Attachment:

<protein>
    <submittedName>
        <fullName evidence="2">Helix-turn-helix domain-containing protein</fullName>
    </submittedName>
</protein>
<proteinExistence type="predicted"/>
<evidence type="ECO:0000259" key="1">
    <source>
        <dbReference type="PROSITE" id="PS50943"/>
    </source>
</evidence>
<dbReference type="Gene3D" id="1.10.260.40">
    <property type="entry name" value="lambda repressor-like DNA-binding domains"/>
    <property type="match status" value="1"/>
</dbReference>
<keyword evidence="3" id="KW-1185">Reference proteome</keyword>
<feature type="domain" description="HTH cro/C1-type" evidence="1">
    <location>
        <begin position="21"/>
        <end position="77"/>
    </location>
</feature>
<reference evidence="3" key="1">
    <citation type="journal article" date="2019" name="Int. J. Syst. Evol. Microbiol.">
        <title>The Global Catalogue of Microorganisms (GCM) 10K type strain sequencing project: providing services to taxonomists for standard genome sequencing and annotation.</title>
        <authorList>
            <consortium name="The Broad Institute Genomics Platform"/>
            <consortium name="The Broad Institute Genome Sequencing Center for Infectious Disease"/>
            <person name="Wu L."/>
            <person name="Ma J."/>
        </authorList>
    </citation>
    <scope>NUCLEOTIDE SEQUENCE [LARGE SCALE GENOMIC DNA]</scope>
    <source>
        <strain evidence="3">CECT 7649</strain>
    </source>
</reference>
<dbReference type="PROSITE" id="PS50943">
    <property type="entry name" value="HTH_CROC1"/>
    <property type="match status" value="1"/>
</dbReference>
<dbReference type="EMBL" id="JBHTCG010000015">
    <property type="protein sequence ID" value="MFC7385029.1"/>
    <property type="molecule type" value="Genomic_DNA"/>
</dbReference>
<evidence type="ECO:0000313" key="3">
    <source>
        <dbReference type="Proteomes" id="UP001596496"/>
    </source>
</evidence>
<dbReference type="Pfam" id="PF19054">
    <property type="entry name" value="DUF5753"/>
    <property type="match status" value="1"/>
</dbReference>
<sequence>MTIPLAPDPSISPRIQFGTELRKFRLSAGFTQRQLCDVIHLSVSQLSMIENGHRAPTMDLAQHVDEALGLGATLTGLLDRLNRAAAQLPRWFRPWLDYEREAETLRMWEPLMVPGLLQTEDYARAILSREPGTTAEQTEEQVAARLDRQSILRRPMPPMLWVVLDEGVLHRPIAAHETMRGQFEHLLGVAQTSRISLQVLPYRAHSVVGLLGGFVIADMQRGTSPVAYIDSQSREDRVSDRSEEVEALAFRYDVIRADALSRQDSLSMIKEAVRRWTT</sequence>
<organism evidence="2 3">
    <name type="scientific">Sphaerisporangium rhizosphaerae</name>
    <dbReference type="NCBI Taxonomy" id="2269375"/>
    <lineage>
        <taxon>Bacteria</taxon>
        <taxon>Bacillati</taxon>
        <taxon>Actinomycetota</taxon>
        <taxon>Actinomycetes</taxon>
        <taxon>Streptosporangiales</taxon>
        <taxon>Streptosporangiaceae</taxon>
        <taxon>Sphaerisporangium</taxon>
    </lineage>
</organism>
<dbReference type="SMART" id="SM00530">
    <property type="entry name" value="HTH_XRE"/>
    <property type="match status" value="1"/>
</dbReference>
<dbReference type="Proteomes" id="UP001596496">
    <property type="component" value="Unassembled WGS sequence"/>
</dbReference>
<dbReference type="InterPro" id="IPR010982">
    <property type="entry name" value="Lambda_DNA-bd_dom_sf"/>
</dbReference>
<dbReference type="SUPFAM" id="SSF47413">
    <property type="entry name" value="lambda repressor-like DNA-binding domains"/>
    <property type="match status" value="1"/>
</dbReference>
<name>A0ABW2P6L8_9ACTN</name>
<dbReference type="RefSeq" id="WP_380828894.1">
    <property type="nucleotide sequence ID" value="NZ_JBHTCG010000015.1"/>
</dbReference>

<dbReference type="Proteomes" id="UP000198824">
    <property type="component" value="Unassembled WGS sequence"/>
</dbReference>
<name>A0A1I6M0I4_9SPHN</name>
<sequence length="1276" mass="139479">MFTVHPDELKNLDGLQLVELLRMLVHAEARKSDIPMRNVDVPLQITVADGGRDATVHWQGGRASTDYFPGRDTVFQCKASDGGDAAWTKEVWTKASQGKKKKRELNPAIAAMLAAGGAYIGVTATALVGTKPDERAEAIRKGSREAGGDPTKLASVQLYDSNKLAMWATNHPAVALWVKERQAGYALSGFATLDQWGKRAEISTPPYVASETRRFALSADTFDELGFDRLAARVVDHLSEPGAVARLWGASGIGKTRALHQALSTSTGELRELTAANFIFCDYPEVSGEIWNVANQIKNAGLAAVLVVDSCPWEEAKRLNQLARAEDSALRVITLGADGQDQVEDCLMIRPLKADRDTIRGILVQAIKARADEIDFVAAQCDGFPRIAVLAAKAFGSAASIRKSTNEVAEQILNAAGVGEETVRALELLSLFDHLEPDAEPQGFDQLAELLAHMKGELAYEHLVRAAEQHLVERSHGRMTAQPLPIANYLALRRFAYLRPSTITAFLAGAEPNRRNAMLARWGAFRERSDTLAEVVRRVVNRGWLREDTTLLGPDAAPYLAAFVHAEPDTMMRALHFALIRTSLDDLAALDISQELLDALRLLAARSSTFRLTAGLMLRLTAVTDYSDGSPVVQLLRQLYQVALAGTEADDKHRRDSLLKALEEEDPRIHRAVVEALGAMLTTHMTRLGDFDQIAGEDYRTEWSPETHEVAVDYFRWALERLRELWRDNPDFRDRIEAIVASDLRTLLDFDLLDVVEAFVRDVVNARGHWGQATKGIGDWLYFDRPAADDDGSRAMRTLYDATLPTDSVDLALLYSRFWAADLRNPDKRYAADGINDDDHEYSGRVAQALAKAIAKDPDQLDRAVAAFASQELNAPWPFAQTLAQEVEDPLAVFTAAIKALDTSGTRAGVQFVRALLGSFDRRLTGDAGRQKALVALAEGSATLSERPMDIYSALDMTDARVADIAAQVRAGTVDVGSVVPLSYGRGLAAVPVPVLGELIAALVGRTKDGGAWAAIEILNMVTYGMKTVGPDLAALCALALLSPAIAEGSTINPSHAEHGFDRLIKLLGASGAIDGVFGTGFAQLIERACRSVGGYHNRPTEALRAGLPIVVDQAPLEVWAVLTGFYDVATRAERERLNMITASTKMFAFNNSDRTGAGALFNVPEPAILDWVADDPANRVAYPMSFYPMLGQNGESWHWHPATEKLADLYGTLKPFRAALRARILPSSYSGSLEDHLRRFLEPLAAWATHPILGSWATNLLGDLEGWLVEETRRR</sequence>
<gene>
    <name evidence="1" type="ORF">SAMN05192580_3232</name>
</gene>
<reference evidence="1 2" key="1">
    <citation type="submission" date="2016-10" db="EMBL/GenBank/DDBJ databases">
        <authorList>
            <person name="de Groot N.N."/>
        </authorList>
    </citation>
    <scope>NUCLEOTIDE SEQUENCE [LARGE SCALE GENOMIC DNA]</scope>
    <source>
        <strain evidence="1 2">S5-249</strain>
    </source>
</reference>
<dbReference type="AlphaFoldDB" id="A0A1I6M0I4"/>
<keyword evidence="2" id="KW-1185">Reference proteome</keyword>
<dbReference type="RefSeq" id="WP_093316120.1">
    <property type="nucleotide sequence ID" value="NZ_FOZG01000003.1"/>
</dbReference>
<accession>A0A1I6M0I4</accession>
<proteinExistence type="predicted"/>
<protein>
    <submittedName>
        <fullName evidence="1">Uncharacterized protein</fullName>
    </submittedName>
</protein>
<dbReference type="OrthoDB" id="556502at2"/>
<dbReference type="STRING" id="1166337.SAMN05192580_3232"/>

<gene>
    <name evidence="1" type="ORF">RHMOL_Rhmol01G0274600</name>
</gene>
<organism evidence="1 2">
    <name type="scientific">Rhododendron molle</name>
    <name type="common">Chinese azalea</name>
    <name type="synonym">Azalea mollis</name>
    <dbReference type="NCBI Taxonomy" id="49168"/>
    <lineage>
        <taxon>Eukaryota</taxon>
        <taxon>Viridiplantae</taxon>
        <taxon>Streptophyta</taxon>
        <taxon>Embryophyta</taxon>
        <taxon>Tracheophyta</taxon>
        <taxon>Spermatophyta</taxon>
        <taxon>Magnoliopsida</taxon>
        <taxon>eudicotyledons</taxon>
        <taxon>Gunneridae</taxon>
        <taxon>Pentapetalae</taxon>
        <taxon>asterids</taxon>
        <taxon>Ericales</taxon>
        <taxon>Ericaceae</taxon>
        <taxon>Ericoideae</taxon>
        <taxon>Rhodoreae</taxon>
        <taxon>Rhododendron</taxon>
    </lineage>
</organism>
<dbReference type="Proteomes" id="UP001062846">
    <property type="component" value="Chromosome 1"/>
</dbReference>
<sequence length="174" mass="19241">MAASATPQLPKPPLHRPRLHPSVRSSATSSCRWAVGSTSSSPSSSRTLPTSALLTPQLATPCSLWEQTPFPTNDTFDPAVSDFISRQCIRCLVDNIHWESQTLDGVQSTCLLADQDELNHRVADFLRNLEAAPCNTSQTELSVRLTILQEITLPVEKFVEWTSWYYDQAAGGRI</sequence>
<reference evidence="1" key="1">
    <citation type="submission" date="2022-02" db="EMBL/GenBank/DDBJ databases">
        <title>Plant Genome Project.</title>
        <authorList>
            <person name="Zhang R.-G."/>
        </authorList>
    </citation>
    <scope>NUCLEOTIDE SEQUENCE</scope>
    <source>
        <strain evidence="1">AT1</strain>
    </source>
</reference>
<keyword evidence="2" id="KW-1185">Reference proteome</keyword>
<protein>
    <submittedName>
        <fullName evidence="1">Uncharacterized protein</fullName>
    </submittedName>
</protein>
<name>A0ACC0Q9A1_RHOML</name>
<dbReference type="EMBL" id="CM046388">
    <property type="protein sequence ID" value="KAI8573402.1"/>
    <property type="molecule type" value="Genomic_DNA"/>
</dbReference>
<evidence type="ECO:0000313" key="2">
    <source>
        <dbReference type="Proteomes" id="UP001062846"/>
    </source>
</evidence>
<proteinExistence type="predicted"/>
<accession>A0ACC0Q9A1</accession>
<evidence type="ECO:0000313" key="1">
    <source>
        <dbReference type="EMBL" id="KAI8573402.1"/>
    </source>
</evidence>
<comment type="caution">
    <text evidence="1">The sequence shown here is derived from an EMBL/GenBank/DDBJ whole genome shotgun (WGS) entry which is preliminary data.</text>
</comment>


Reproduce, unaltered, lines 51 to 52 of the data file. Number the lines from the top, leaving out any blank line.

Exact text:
<dbReference type="Pfam" id="PF19054">
    <property type="entry name" value="DUF5753"/>